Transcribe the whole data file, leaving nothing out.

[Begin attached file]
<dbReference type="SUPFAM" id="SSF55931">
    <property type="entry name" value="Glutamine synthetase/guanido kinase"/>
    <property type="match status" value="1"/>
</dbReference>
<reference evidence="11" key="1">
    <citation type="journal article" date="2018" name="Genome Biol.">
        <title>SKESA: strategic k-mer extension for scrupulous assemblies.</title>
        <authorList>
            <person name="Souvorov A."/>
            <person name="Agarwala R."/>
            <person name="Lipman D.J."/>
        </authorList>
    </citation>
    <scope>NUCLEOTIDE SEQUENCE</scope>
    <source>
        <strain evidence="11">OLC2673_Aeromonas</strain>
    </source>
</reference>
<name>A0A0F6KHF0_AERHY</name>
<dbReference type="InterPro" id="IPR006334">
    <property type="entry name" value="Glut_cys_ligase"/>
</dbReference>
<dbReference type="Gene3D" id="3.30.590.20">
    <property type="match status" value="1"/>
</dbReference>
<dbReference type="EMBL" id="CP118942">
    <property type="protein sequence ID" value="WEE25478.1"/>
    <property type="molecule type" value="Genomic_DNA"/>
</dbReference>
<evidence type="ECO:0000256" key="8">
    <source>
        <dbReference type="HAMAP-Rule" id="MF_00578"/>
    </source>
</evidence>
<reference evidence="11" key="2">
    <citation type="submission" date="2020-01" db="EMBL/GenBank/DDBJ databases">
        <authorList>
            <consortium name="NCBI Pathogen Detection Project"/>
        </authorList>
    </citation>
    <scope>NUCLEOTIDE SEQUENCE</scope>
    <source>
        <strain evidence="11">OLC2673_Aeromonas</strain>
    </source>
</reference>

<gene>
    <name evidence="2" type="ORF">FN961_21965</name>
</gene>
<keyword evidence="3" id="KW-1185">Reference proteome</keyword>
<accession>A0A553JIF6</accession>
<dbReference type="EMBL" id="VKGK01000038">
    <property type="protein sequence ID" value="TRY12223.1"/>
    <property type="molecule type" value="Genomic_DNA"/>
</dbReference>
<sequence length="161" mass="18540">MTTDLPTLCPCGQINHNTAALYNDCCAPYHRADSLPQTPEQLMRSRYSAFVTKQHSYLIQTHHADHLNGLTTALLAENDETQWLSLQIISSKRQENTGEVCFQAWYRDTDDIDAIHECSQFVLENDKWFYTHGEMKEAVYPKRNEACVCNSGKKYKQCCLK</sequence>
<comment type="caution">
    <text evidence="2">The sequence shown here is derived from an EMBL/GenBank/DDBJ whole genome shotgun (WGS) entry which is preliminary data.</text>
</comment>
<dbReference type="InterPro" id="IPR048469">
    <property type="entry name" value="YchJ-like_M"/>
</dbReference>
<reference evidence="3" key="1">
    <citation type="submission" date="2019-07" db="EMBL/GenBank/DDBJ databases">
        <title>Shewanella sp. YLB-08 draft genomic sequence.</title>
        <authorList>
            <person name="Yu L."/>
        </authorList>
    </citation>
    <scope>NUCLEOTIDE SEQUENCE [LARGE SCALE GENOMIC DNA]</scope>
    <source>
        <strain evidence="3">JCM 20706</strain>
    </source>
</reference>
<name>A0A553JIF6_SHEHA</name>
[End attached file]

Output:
<dbReference type="SUPFAM" id="SSF55931">
    <property type="entry name" value="Glutamine synthetase/guanido kinase"/>
    <property type="match status" value="1"/>
</dbReference>
<reference evidence="11" key="1">
    <citation type="journal article" date="2018" name="Genome Biol.">
        <title>SKESA: strategic k-mer extension for scrupulous assemblies.</title>
        <authorList>
            <person name="Souvorov A."/>
            <person name="Agarwala R."/>
            <person name="Lipman D.J."/>
        </authorList>
    </citation>
    <scope>NUCLEOTIDE SEQUENCE</scope>
    <source>
        <strain evidence="11">OLC2673_Aeromonas</strain>
    </source>
</reference>
<name>A0A0F6KHF0_AERHY</name>
<dbReference type="InterPro" id="IPR006334">
    <property type="entry name" value="Glut_cys_ligase"/>
</dbReference>
<dbReference type="Gene3D" id="3.30.590.20">
    <property type="match status" value="1"/>
</dbReference>
<dbReference type="EMBL" id="CP118942">
    <property type="protein sequence ID" value="WEE25478.1"/>
    <property type="molecule type" value="Genomic_DNA"/>
</dbReference>
<evidence type="ECO:0000256" key="8">
    <source>
        <dbReference type="HAMAP-Rule" id="MF_00578"/>
    </source>
</evidence>
<reference evidence="11" key="2">
    <citation type="submission" date="2020-01" db="EMBL/GenBank/DDBJ databases">
        <authorList>
            <consortium name="NCBI Pathogen Detection Project"/>
        </authorList>
    </citation>
    <scope>NUCLEOTIDE SEQUENCE</scope>
    <source>
        <strain evidence="11">OLC2673_Aeromonas</strain>
    </source>
</reference>

<gene>
    <name evidence="2" type="ORF">FN961_21965</name>
</gene>
<keyword evidence="3" id="KW-1185">Reference proteome</keyword>
<accession>A0A553JIF6</accession>
<dbReference type="EMBL" id="VKGK01000038">
    <property type="protein sequence ID" value="TRY12223.1"/>
    <property type="molecule type" value="Genomic_DNA"/>
</dbReference>
<sequence length="161" mass="18540">MTTDLPTLCPCGQINHNTAALYNDCCAPYHRADSLPQTPEQLMRSRYSAFVTKQHSYLIQTHHADHLNGLTTALLAENDETQWLSLQIISSKRQENTGEVCFQAWYRDTDDIDAIHECSQFVLENDKWFYTHGEMKEAVYPKRNEACVCNSGKKYKQCCLK</sequence>
<comment type="caution">
    <text evidence="2">The sequence shown here is derived from an EMBL/GenBank/DDBJ whole genome shotgun (WGS) entry which is preliminary data.</text>
</comment>
<dbReference type="InterPro" id="IPR048469">
    <property type="entry name" value="YchJ-like_M"/>
</dbReference>
<reference evidence="3" key="1">
    <citation type="submission" date="2019-07" db="EMBL/GenBank/DDBJ databases">
        <title>Shewanella sp. YLB-08 draft genomic sequence.</title>
        <authorList>
            <person name="Yu L."/>
        </authorList>
    </citation>
    <scope>NUCLEOTIDE SEQUENCE [LARGE SCALE GENOMIC DNA]</scope>
    <source>
        <strain evidence="3">JCM 20706</strain>
    </source>
</reference>
<name>A0A553JIF6_SHEHA</name>